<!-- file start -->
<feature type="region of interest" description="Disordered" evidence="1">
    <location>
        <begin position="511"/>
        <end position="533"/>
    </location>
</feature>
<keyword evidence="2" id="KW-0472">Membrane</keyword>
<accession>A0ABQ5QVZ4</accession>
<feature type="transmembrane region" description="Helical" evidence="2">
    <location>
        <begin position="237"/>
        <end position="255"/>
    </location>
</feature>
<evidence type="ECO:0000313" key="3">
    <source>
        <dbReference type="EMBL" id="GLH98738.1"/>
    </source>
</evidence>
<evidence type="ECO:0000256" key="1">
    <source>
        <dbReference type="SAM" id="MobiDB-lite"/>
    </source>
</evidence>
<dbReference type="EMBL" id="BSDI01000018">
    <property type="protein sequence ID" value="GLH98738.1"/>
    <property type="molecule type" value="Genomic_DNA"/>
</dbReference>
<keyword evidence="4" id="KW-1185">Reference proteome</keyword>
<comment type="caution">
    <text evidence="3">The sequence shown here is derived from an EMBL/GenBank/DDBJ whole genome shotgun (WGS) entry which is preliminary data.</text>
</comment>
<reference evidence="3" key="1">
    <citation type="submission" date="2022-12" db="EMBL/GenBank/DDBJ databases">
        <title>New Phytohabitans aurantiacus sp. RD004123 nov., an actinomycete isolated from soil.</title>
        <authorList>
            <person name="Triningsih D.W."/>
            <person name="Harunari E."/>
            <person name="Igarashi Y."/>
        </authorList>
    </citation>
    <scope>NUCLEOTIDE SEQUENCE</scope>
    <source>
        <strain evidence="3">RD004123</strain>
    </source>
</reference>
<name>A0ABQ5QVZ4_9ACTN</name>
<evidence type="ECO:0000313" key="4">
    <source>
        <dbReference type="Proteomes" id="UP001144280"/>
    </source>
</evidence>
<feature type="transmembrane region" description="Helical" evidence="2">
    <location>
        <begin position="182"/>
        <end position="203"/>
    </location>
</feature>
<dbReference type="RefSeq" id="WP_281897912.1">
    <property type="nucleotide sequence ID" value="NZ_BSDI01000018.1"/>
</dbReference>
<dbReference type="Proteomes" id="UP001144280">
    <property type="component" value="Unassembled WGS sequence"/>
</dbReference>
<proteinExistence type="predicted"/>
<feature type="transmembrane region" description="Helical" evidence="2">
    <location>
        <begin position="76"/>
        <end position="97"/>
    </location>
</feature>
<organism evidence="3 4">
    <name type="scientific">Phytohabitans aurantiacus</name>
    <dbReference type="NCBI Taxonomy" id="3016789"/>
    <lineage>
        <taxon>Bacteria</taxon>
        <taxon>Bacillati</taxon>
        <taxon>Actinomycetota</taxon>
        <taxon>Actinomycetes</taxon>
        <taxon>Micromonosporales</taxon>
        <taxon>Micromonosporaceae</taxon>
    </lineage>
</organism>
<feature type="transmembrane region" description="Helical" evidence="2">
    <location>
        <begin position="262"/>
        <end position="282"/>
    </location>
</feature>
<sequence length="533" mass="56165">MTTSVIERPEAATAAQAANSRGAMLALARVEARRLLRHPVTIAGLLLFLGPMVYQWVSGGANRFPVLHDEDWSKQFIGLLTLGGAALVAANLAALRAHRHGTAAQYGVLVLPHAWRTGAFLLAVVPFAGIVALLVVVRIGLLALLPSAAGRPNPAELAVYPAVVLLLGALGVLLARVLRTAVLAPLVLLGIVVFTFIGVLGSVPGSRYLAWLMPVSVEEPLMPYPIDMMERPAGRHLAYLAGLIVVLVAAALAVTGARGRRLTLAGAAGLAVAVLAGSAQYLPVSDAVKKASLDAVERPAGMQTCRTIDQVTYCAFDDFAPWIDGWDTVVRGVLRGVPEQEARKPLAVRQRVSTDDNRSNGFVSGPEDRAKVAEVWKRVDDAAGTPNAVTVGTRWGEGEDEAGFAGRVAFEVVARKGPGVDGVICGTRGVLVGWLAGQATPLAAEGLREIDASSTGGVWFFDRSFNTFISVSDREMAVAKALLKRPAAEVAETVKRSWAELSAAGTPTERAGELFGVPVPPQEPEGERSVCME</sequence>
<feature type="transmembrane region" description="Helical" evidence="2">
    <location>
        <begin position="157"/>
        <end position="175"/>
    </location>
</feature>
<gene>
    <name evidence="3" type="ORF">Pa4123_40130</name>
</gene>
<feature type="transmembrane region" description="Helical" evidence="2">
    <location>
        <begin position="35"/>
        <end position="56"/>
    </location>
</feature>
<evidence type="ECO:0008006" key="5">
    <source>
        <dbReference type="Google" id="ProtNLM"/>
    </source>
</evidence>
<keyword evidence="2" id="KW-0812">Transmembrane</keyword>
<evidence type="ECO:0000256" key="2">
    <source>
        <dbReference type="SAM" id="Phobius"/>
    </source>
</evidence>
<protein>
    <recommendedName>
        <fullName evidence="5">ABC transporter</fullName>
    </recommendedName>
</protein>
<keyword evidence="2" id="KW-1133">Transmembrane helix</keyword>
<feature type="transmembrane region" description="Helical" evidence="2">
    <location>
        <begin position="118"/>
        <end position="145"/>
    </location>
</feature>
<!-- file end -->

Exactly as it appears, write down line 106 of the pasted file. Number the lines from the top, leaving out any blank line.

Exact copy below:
<evidence type="ECO:0008006" key="5">